Union Transfer




Astronautalis, Dream Tiger

Thu, February 14, 2013

Doors: 8:00 pm / Show: 8:30 pm

Union Transfer

Philadelphia, PA

$15.00 - $17.00

This event is all ages

The final words sung on the sixth album by WHY? are an apt place to begin: "Hold on, what's going on?" Because while there's much familiar about the oddly named Moh Lhean—mastermind Yoni Wolf's sour-sweet croon, his deadpan poet's drawl and ear for stunningly fluid psych-pop-folk-whatever arrangement—a great deal has changed in the four years that've passed since 2012's Mumps, Etc., an LP that honed the band's orchestral precision and self-deprecating swagger to a fine point. It's significant that this is the first fully home-recorded WHY? album since the project's 2003 debut. Made mostly in Wolf's studio and co-produced by his brother Josiah, the result is obsessive, of course, but also intimate, and flush with warmth and looseness. But the biggest transformation is a bit subtler. After years of eying his world, in part, with a cynical squint, Wolf here learns a new mode. While Moh Lhean never stoops to outright optimism, it chronicles our hero finding peace in the unknowing, trading the wry smirk for a holy shrug, and looking past corporeal pain for something more cosmic and, rest assured, equally weird.

A low tone opens the album on "This Ole King" as acoustic pluck and upright bass form a Western bedrock beneath Wolf's fragile voice. But as the song pushes on, the playing gets brighter and the vocal becomes a mantra-like hum inspired by Ali Farka Touré's blues, before rolling into a second part rich with chiming keys and twisting harmony—Brian Wilson's kaleidoscopic vision of pop. If there's new litheness here, it's probably because Wolf spent much of the time between albums collaborating—with ex/muse Anna Stewart as the fuzz-pop duo Divorcee, and MC Serengeti as the puckishly depressive Yoni & Geti. And if there's a lithe newness, it may be that Wolf excised some nostalgia via his 2014 solo tapes—one re-recording choice raps from his own catalog, and another covering cuts by artists like Bob Dylan and Pavement. It's no wonder, then, that "The Water" handily morphs a moody folk tune into some strange new form of full-band dub. Or that "One Mississippi" bounces along happily over a flurry of bizarre percussion, whistled melodies, and trippy synthesizer blips. Perhaps most impressive is "Consequence of Nonaction," which vacillates between a quiet meditation for guitar/voice/clarinet, and wild, sax-strewn astral art-funk.

Movement is a key theme of Moh Lhean. It's a breakup album without a romantic interest—coded within the lyrics is a tale about fleeing the seductions of a wintry figure for something synonymous with spring. "Easy" plays like a ward against the old ghost who haunts "January February March," while "George Washington" places our host in a tiny watercraft, "paddling for land/hand on heart and heart in hand" as that faceless malevolent force stays ashore. While writing these songs, Wolf suffered a severe health scare far from home. Rather than drive him to depression, his brush with mortality imparted an incongruous impression of peace and connection to the living. At the end of "Proactive Evolution," wherein WHY? enlists mewithoutYou's Aaron Weiss to celebrate the stubborn persistence of humankind, Wolf samples not only thinkers like Sharon Salzberg and Ram Dass, but his actual doctors—the voices that helped shape his new outlook. Sure, Wolf poses as many questions as ever. Moh Lhean's gorgeously psychedelic closer, "The Barely Blur" with Son Lux, puzzles over the nature of existence. But rather than leave us with the macabre chill of death, as many a WHY? LP has, the song dissolves into the infinite—the sound of the Big Bang.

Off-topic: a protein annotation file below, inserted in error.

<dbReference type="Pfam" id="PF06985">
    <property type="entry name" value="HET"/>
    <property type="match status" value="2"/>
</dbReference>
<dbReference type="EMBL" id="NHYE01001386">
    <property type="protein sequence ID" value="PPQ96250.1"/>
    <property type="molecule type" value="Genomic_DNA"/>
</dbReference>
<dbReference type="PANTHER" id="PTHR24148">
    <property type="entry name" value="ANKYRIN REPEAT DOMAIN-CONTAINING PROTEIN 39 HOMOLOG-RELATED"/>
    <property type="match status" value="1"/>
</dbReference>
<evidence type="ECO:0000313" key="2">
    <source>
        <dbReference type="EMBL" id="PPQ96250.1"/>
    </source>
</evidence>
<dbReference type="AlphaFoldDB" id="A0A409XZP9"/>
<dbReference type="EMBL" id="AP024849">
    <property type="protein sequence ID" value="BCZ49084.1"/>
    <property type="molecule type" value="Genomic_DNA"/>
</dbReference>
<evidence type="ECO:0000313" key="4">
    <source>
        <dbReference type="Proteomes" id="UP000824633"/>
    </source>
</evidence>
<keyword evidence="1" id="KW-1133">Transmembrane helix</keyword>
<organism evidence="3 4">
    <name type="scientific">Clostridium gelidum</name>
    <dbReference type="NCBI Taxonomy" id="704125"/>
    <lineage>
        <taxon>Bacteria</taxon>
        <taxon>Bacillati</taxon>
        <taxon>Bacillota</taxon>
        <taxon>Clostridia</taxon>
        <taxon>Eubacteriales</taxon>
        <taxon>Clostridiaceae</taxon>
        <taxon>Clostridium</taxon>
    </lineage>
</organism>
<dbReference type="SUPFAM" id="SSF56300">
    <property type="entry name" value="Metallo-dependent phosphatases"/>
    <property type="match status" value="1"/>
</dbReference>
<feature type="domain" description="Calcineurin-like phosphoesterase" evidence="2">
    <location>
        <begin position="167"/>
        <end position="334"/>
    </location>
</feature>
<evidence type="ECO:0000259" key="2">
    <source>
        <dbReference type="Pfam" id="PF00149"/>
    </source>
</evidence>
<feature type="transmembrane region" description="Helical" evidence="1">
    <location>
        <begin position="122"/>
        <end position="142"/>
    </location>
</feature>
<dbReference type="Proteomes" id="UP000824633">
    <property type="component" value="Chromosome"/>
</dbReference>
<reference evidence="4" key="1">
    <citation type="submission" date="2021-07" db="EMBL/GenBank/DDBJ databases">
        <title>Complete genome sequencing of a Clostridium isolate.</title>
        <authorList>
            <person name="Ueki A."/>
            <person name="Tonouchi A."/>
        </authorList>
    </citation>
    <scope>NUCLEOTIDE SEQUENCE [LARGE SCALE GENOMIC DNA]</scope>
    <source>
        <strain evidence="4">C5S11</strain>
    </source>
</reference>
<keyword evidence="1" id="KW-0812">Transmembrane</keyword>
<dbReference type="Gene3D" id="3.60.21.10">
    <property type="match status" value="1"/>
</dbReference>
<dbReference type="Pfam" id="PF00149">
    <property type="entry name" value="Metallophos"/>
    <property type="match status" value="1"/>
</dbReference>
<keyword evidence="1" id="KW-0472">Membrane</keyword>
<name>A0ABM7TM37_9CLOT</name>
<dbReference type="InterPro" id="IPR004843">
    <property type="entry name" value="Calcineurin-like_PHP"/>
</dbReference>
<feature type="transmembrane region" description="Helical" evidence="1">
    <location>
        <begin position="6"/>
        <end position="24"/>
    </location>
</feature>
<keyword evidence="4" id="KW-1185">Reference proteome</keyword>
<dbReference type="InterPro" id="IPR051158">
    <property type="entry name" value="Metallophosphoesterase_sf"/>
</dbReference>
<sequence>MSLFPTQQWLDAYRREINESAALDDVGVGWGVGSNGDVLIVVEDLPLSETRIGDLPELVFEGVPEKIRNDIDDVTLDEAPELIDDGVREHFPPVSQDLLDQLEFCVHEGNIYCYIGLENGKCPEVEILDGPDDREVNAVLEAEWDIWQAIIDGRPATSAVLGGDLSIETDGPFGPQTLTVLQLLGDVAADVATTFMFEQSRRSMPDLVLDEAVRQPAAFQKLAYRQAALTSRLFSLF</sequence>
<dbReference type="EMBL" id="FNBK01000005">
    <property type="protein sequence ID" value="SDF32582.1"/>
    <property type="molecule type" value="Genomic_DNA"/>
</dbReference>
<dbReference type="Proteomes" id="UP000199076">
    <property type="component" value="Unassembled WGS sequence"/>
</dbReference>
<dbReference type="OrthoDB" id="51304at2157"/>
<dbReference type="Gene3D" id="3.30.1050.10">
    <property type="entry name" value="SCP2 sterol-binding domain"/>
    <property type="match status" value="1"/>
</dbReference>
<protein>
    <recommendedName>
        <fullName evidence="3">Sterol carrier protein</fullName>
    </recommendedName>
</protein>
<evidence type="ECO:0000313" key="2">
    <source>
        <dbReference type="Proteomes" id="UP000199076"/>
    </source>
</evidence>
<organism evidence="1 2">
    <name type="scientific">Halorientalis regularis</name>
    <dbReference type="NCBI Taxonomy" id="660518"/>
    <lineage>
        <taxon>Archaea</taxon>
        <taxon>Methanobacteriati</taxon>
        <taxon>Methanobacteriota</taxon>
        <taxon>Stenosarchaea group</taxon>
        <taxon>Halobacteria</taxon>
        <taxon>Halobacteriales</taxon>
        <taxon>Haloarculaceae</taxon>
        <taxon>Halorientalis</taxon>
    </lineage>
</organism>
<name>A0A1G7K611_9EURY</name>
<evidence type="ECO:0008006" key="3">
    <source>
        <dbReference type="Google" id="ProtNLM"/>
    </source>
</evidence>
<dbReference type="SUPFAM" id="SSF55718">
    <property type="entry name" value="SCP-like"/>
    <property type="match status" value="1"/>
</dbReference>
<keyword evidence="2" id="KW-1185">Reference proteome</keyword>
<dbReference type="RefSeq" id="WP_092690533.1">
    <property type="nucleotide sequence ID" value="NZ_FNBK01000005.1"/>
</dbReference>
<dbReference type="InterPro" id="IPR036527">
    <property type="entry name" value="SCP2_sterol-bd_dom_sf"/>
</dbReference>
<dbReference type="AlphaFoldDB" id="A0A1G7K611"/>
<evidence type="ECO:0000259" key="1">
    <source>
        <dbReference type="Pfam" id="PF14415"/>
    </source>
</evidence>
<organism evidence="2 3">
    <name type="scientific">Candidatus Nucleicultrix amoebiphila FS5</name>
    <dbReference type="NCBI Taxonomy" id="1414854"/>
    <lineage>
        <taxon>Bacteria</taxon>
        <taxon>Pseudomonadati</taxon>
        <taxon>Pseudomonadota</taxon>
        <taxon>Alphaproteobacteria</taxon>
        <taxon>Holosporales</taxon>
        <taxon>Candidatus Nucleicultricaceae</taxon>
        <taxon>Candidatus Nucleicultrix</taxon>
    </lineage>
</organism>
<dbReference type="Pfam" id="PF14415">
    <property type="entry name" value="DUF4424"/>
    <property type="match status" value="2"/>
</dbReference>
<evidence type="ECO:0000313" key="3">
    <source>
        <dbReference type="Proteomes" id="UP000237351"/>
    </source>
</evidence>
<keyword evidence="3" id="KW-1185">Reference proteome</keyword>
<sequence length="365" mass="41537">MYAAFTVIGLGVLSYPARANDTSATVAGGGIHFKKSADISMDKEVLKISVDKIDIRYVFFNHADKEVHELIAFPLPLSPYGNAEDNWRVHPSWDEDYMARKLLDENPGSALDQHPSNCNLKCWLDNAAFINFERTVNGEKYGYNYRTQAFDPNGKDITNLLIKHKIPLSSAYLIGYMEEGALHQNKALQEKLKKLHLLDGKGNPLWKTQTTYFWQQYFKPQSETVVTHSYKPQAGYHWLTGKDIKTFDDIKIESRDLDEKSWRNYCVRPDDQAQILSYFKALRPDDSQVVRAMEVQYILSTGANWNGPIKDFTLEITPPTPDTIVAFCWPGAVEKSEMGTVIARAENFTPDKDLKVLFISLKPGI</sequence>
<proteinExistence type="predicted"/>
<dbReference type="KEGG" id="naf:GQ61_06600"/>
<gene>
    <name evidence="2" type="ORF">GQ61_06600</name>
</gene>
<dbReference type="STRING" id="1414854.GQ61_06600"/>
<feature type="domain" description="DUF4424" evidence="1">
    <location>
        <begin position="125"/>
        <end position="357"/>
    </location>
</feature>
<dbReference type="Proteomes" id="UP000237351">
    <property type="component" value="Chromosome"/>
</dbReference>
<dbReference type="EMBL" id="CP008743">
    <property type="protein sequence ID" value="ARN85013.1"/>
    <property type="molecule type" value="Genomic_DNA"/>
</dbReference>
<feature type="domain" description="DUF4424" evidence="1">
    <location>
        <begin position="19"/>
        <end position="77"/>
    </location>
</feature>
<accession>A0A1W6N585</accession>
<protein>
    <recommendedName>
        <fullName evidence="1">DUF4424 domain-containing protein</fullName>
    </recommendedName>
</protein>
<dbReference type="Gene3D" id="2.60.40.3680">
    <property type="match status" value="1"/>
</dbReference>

Don't bother asking Wolf what "Moh Lhean" means. He won't tell you. It's the name of his home studio, where friends and family—WHY? regulars Josiah, Matt Meldon, Doug McDiarmid, Liz Wolf, and Ben Sloan, plus a handful of Ohioans—gathered to record this (and also at Josiah's studio, dubbed El Armando). And like the titles of Alopecia and Mumps, Etc., it references a concrete thing that Wolf experienced. Most likely it's something to do with letting go, rebirth, coming home to a familiar feeling, or venturing out to discover a new one. Or maybe it's just a yoga pose. But there's something in Moh Lhean, even with all its mysteries and all its differences, that's both ephemeral and distinctive, like something the Wolf Brothers might've heard on a praise album in their father's synagogue as kids, or on some '60s hippie LP they thrifted in their teens, or, perhaps, on the other side of the records they've been making their entire adult lives. Thus, it seems appropriate to conclude with some words sung on the very first song of WHY?'s sixth album, Moh Lhean: "One thing, there is no other. Only this, there is no other.... Just layers of this one thing."
It may sound like hyperbole, but there is truly no one out else there quite like Astronautalis. In addition to moonlighting as a travel writer, avid photographer, Harley­ rider, and most assuredly being the first rapper to perform and have a piece on display at the world famous Venice Biennale, this nomadic wordsmith has been perfecting his own unique hybrid of hip­hop, indie rock and punk for over a decade. Cut The Body Loose is Astronautalis' fifth full­ length and also the first album he's released since his Justin Vernon a.k.a. Bon Iver­ fronted, high­ profile hybrid project Jason Feathers, who released their debut De Oro last year. While sonically different from Astronautalis' own music, he insists that in many ways this album was inspired by the making of De Oro.

"The process of creating De Oro with Justin Vernon and those other guys was the most fun I ever had making an album and it really changed the way I thought about making my own," Astronautalis explains. In keeping with that new approach, he decided to record Cut The Body Loose at Justin Vernon’s April Base home/studio outside of Eau Claire, Wisconsin, with his long time producer, engineer, and musical collaborator, John Congleton (Modest Mouse, St Vincent, Earl Sweatshirt).